Asia & the Pacific

12 Items

Audio

Podcast: "The 'Periphery Doctrine' and Israel’s Quest for a Middle East Identity" with Yossi Alpher

March 16, 2015

An audio recording from Yossi Alpher, former director, Jaffee Center for Strategic Studies, Tel Aviv University.

On March 11, 2015 at MEI, Yossi Alpher presented his newest book Periphery: Israel's Search for Middle East Allies on the history of a little known Israeli foreign policy doctrine and gave his thoughts on Netanyahu's speech before Congress.

Gas centrifuges for uranium enrichment recovered en route to Libya in 2003.

U.S. Department of Energy

Journal Article - Quarterly Journal: International Security

The Nonproliferation Emperor Has No Clothes: The Gas Centrifuge, Supply-Side Controls, and the Future of Nuclear Proliferation

| Spring 2014

Policymakers have long focused on preventing nuclear weapons proliferation by controlling technology. Even developing countries, however, may now possess the technical ability to create nuclear weapons. The history of gas centrifuge development in twenty countries supports this perspective. To reduce the demand for nuclear weapons, policymakers will have look toward the cultural, normative, and political organization of the world.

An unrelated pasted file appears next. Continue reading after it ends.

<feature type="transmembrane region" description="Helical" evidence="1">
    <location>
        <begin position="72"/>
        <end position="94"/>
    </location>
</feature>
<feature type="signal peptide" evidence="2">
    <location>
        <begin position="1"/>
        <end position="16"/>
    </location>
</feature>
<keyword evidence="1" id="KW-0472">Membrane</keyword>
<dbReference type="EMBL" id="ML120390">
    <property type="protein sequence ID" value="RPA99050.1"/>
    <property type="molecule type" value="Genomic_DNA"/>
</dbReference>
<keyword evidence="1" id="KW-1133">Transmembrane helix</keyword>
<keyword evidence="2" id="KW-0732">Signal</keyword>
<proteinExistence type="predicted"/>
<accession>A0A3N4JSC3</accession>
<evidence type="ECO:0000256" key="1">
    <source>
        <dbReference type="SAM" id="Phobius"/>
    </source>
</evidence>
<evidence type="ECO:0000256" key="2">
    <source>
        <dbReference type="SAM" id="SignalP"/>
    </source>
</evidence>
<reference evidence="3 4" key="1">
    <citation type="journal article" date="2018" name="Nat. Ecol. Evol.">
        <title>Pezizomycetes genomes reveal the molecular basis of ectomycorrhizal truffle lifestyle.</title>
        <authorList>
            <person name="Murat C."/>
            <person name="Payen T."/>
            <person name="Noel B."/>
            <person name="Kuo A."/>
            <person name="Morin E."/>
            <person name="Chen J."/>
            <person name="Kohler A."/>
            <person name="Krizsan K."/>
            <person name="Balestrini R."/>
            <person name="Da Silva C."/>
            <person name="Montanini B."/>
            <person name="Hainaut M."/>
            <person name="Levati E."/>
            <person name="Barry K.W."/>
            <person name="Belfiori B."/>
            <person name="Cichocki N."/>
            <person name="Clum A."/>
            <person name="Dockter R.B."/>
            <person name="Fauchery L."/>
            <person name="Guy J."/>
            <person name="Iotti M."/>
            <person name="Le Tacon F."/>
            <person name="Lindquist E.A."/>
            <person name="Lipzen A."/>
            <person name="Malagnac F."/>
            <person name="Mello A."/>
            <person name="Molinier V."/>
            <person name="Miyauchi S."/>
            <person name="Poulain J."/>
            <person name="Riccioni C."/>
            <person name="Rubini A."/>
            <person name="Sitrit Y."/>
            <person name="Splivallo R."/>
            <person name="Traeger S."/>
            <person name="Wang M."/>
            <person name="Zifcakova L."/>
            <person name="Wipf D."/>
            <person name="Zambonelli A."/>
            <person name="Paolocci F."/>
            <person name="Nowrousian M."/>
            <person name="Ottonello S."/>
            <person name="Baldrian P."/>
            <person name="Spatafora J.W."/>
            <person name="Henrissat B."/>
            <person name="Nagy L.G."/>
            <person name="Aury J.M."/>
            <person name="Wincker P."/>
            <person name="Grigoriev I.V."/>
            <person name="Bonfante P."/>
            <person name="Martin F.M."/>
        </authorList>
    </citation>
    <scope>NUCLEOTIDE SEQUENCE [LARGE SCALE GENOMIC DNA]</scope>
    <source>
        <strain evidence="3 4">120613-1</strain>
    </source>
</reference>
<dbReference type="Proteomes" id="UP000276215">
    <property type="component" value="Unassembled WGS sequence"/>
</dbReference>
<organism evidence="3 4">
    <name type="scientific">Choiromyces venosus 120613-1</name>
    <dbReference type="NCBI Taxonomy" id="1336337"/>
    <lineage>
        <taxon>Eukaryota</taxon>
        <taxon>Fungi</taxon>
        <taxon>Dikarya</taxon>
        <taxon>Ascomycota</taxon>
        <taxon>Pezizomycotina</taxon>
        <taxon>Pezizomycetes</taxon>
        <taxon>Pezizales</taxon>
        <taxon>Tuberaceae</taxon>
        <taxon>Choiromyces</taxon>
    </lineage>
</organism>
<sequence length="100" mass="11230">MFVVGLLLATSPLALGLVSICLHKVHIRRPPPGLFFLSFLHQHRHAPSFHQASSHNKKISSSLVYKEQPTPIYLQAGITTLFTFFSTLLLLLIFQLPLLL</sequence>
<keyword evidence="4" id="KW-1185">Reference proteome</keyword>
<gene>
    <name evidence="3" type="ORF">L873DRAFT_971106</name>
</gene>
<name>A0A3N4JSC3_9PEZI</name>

Mar. 23, 2011: Afghan detainees are seen through mesh wire fence inside the Parwan detention facility near Bagram Air Field in Afghanistan. Oversight of the main U.S. detention center in Afghanistan has been transfered to the Afghan government.

AP Photo

Analysis & Opinions - The New York Times

Dead Men Share No Secrets

| September 25, 2012

"But this one-sided approach — always opting to kill instead of capture — is a major weakness of America's current approach to counterterrorism. It deprives us of significant amounts of intelligence about what Al Qaeda is thinking and planning, and information that could help find other senior terrorists. After all, it was intelligence from a detainee that helped American forces track down Bin Laden."

- Belfer Center for Science and International Affairs, Harvard Kennedy School Quarterly Journal: International Security

Paul Doty's Legacy Lives on Through Influential Journal

| Spring 2012